A while back, I had the distinct displeasure of learning from my doctor that all those terrible and debilitating stomachaches I was having after meals were, sadly, not caused by an ulcer (I say “sadly” because an ulcer wouldn’t be that difficult to resolve), but instead, severe gluten intolerance. What?

Yippy! Now I had to give up everything I’d held so dear from my cupboard. In my case, the sensitivity is so bad that I can’t have chocolate, coffee, or most grains. Aren’t I the lucky one…?

One must adapt, though, so birthday cakes got replaced with bowls of brightly colored, flavored popcorn – I try to have some fun with what my body can handle – and I switched to a mostly Paleo diet, which made me feel about 1000% better almost right away.

So what if you have to change what you eat?

If you have a health problem, like gluten intolerance or diabetes, that makes it very unhealthy to eat particular food items, don’t count on the negative physical consequences of eating those things to deter you from eating them anyway. Scientific research has shown that just doesn’t work.

Research has also revealed that the anticipation of having a particular food item causes the body to release more of the “happy hormone,” dopamine, than actually eating the craved item. In light of this, eating the forbidden item won’t make you happy, either.

Wait… There is some good news.

I have a tried-and-true tip to share about my own journey giving up favorite foods. For example, as I write this piece, I’m actually picturing this chocolate-covered marshmallow thing that is sold at Trader Joe’s. I love these thingies and am dying for one right now. Bad, Jill, bad! I’ve found I have to deal with this longing, or it will deal with me, and not mercifully. Here’s the tip:  Allow yourself to feel the anticipation of having whatever it is that excites you. Then, make a special trip to the store and buy…wait for it…baby carrots!  Yep, baby carrots.

No_More_Pizza2Make a big show of sitting down, pouring the whole bag of those bright orange crunchies in a bowl, and eating them. Don’t restrict yourself to just a few, but eat the whole bag or half if it’s a big bag. Again, we know the anticipation triggers more dopamine release than eating the actual item, so much so that from a chemical perspective, eating the food itself is a bit of a letdown.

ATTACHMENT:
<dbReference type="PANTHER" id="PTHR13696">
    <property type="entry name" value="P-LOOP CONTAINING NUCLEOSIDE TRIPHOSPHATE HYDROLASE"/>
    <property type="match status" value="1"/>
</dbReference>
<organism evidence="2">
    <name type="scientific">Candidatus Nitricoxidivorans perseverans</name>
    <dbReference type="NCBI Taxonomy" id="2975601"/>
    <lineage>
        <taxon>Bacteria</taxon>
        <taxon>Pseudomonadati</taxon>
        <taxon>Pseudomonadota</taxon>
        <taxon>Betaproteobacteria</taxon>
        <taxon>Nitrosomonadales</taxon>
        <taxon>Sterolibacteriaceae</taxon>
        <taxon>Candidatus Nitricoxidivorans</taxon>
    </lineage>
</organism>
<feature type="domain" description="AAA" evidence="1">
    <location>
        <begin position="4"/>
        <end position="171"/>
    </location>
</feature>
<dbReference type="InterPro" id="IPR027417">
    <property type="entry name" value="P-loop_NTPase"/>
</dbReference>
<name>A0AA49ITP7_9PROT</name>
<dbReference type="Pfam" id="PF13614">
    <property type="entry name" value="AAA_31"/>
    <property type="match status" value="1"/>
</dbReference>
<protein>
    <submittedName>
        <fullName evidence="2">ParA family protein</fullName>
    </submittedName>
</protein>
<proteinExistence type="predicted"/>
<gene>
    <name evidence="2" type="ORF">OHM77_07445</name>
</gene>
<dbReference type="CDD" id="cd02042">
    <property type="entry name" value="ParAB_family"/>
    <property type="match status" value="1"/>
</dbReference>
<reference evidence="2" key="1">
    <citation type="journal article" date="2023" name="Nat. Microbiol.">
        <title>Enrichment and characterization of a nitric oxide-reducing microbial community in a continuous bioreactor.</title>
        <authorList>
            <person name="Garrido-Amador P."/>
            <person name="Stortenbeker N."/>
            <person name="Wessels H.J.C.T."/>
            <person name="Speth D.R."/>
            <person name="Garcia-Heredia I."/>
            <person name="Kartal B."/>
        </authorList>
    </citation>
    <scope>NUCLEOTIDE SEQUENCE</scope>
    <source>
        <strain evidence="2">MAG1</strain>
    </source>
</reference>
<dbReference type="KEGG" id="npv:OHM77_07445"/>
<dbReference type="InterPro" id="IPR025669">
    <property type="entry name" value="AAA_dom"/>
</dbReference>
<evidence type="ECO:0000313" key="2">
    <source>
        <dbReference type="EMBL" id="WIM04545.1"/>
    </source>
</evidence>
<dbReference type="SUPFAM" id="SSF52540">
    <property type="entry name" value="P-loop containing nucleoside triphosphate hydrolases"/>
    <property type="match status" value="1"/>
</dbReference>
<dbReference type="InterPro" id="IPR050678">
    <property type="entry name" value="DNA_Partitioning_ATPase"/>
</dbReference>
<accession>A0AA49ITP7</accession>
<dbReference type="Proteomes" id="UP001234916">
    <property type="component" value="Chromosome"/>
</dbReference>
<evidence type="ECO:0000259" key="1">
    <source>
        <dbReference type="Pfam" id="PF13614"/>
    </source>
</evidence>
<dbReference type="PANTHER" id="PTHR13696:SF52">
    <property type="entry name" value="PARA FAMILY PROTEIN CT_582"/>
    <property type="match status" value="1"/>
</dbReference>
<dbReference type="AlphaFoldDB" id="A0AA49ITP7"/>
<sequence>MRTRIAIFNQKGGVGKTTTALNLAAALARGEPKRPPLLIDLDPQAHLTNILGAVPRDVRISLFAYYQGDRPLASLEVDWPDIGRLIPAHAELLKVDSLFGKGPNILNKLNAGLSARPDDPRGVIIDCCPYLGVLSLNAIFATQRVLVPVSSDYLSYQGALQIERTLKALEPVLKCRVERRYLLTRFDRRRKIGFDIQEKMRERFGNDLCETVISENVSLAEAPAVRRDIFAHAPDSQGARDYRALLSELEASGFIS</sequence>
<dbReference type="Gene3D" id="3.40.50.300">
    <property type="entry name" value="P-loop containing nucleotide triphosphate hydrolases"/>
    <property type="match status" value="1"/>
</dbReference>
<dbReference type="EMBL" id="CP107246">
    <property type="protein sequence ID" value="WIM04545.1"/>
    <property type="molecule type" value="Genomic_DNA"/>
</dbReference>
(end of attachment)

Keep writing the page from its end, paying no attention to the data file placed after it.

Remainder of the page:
Baby carrots taste good enough that you will actually eat them, and yet not good enough that you will splurge on them like you would chocolate. The result of eating carrots or chocolate will be the same in terms of satisfaction, except that you’ll get even more delayed satisfaction with the carrots, knowing you didn’t indulge in something that will make you fat. Worst case, you might suffer a little stomach upset from eating too many baby carrots. However, you won’t be hungry anymore, and more importantly, you didn’t contribute to that habit of rewarding a craving. (Often, cravings are a kind of inner child response to stress, because children “want what they want” and won’t be happy until they get it.)

I guarantee you won’t have to do the baby carrot technique many times before you start picturing baby carrots when the craving starts for your favorite sugary treat. It’s an amazing buzz-kill, really, but it works!

If this admittedly pretty ridiculous idea sounds just plain stupid to you, consider that what you have been doing probably isn’t working either, which makes that stupid, too. I encourage you to give this a try, since there’s little to lose and possibly much to gain (not pounds, either). On the other hand, if you find the baby carrot approach doesn’t work and you come up with something better, please email your idea to me. Once I check it out, your tip might appear in a future blog of mine, and be available to help others. The feeling from offering solutions to those in need…well, talk about dopamine release!

In the meantime, I am headed to the store for some baby carrots.


Jill Thomas CCHT
Healthy Habits Hypnosis